Is it time for sport to get real in the digital age?

Digitalisation and rapid advancements in technology are affording sports bodies new and exciting ways of engaging their fans. Yet human connection runs deeper than digital interaction. In an industry built on tribalistic passion and raw emotion, understanding behavioural and societal trends remains as important as ever.

Is it time for sport to get real in the digital age?

“We see many, many parts of life with over-digitalisation already,” says Thimon de Jong. “How can we not over-digitalise ourselves, our businesses or our relationships, and use technology only for what it is best for, to only have the positive sides, not the downsides?”

Digitalisation has fundamentally changed society. For better or worse, virtually every facet of our personal and collective lives - from education, work and the media, to big industry, government and, of course, sport - has been digitalised. The way we experience the increasingly connected world around us has shifted rapidly and irreversibly from the real to the virtual, opening up new markets and creating new business opportunities whilst impacting human behaviour in ways that could not have been imagined just two decades ago.

“One of the main things digital technology has done is that we’re constantly distracted,” says de Jong, the founder of Whetston Strategic Foresight, a think tank which studies human behavioural trends and interprets the business impacts of societal change. “When you used to have people in the stadium, or you used to have people watching the match on television, or when you were doing that sport yourself at the fitness club or the golf course, you were there. Now we have this device that is constantly taking us out of the experience, taking us out of the event. You don’t have the full attention of viewers, participants, visitors, anymore. People hop in and out of their attention.”

The idea that attention spans are dwindling in the digital age is nothing new. A 2015 study conducted by Microsoft found that, on average, attention spans have fallen to just eight seconds, down from 12 in the year 2000. Humans - or at least the Canadian media consumers Microsoft studied - now have a shorter attention span than goldfish, and it is only getting shorter. “The true scarce commodity” of the future, said Satya Nadella, the chief executive of Microsoft, will be “human attention”.

In response to our collective, device-induced attention deficit, sports bodies are seeking to adapt and abbreviate. Some traditional sports have devised shortened formats to cater to time-poor audiences, largely inspired by cricket’s successful introduction of Twenty20. Speeding up play, too, is another area of focus, with Major League Baseball (MLB) and the leading golf tours among those experimenting with new ways to appeal to a modern day fanbase that is less inclined to watch lengthy games and drawn-out broadcasts. Meanwhile bite-size, made-for-social content has become a crucial part of the sports industry’s increasingly fractured media output, with video highlights cut and clipped in real-time to satisfy our need for instant gratification.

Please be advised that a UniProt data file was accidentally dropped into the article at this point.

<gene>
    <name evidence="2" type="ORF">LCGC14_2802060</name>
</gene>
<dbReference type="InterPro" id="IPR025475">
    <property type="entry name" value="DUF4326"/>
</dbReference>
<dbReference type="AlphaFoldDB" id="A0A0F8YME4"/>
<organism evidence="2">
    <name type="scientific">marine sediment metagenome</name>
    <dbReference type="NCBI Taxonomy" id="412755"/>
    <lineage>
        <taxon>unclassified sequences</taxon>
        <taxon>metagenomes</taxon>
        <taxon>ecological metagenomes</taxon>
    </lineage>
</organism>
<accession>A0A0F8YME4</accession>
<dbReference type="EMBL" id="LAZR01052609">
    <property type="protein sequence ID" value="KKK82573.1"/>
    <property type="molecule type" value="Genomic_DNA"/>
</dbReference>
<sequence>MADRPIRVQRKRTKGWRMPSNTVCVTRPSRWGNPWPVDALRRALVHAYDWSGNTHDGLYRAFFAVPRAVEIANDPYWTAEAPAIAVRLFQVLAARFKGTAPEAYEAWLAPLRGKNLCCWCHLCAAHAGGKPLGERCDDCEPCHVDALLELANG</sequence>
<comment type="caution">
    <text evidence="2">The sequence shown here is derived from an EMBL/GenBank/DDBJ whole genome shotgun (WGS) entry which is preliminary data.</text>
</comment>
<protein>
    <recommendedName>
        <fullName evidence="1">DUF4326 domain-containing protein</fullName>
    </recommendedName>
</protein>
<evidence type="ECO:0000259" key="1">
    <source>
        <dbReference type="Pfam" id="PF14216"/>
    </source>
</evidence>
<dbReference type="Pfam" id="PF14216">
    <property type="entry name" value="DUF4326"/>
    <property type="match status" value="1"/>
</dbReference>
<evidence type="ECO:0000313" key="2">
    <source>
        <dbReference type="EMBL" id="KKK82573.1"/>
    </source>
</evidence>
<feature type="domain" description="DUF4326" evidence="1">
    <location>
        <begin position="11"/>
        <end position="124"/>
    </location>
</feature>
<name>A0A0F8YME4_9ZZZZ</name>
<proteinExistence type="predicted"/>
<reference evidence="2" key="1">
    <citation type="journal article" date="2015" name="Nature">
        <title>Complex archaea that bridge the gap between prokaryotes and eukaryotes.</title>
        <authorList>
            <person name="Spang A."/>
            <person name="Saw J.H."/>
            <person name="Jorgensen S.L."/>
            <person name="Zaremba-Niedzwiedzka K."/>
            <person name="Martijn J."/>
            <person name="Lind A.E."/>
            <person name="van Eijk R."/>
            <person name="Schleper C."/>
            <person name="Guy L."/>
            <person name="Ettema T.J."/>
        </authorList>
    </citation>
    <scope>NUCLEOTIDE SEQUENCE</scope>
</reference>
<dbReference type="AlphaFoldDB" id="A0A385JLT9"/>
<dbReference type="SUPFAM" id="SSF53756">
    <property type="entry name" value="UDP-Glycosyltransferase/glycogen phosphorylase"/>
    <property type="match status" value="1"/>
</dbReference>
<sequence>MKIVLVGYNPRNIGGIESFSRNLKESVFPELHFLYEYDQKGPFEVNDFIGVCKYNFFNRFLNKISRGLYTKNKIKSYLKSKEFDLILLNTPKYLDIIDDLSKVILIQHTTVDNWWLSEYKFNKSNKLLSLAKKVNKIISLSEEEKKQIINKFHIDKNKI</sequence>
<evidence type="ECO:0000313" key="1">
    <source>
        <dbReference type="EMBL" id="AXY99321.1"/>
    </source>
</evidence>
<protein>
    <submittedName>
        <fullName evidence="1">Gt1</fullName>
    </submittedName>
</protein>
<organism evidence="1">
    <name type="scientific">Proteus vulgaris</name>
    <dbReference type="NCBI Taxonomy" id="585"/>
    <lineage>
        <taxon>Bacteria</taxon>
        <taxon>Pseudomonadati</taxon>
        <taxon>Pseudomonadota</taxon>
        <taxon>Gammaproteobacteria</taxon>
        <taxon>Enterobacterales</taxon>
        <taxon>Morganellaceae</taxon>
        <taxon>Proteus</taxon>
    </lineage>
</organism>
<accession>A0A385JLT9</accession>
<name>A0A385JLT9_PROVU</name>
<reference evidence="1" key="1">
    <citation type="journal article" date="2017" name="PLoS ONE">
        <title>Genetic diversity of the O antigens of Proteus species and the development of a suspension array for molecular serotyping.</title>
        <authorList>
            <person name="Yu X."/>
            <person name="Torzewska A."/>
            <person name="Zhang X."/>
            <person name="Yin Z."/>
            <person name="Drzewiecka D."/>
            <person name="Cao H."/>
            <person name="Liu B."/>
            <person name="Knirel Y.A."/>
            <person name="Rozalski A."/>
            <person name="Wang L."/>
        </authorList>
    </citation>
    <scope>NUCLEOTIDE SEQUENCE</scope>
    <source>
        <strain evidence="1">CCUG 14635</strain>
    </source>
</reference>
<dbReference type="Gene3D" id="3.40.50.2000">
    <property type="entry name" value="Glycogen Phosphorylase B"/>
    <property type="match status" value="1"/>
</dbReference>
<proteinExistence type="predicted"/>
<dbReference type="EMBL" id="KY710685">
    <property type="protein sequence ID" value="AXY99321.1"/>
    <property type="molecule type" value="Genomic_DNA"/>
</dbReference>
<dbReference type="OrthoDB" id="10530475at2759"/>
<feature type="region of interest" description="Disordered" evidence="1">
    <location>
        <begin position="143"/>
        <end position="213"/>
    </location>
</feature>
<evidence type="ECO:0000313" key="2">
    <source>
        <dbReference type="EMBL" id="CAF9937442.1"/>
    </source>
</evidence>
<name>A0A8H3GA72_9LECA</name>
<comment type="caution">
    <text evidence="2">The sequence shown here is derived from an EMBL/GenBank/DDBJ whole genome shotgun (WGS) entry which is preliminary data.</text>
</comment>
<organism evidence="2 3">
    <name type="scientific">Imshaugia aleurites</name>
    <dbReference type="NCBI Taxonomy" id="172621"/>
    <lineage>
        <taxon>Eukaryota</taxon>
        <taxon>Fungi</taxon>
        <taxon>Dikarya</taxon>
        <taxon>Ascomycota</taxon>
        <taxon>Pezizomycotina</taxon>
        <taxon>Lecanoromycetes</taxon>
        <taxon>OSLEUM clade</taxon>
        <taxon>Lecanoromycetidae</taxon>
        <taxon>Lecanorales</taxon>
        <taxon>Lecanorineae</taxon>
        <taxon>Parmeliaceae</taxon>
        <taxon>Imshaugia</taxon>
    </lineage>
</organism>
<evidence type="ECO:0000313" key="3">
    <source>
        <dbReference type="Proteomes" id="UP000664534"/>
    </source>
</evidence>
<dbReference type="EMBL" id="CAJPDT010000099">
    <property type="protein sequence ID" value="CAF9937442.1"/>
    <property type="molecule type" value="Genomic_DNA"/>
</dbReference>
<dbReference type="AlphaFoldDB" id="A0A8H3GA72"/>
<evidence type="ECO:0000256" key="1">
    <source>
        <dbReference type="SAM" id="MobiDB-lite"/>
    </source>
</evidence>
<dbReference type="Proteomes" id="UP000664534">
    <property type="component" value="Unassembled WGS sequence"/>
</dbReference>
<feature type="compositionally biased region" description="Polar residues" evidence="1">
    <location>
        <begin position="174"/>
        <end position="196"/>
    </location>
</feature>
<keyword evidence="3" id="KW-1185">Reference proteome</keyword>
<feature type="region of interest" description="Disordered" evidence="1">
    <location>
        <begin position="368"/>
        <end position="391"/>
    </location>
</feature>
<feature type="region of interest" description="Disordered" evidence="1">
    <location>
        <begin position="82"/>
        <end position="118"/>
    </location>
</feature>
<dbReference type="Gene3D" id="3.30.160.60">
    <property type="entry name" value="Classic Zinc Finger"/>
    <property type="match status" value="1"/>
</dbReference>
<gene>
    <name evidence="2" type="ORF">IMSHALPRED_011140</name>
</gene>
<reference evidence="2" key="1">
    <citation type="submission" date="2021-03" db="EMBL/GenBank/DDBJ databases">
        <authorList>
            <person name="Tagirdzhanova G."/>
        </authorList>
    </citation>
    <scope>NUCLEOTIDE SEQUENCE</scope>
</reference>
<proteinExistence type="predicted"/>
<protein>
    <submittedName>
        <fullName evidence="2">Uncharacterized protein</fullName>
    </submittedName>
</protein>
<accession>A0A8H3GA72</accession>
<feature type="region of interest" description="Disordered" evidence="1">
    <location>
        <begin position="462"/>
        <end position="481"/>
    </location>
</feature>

Yet a shorter attention span does not necessarily denote less time for engagement. Rather, the focus of our attention has shifted from the real world to the virtual. According to comScore’s 2016 US Mobile App Report, the time Americans spend engaging with digital media has grown by more than 50 per cent in the past three years, with nearly 90 per cent of that growth directly attributable to the mobile app. In short, connected devices have opened up new platforms and opportunities for engagement, enabling sports fans to proactively interact and engage more, whether they’re debating news events, sharing their live experiences on social media, or tuning into subscription streaming services. 

On average, research suggests, we now check our phones up to 150 times a day, so what is driving this inexorable urge to enter the virtual realm? Some believe it is physiological. Research points to the way in which endorphins are released when we check social media, for example, giving us the same feel-good factor as when we exercise or eat a satisfying meal. According to de Jong, this subconscious physiological impulse is so strong that our fixation with technology is, “at a neuro level”, comparable to a drug addiction. “It’s not a fad or a trend or a hype - from a neuro perspective it’s literally as addictive as a drug,” says the Dutchman. “Compare it to a cocaine addiction, for example. It’s the same part of the brain, that pleasure part of the brain, which fires up.”

Considered in that way, it is clear why almost every sports entity is choosing to feed the addiction rather than encourage rehab. Indeed, the vast majority are investing greater resources into engaging fans through technological means - or, to put it another way, dishing out regular hits of digital dopamine to those who can’t help but fiend for it. But this is hardly a new phenomenon. Sports bodies have long seen themselves as entertainment brands and media properties: content creators driven by advertising revenue and membership subscriptions as much as matchday and merchandise sales. Across the board they have strayed far from their core competencies, so much so that generating sharable, snack-size moments has become as much of a focus as creating real-life, in-the-moment sporting experiences.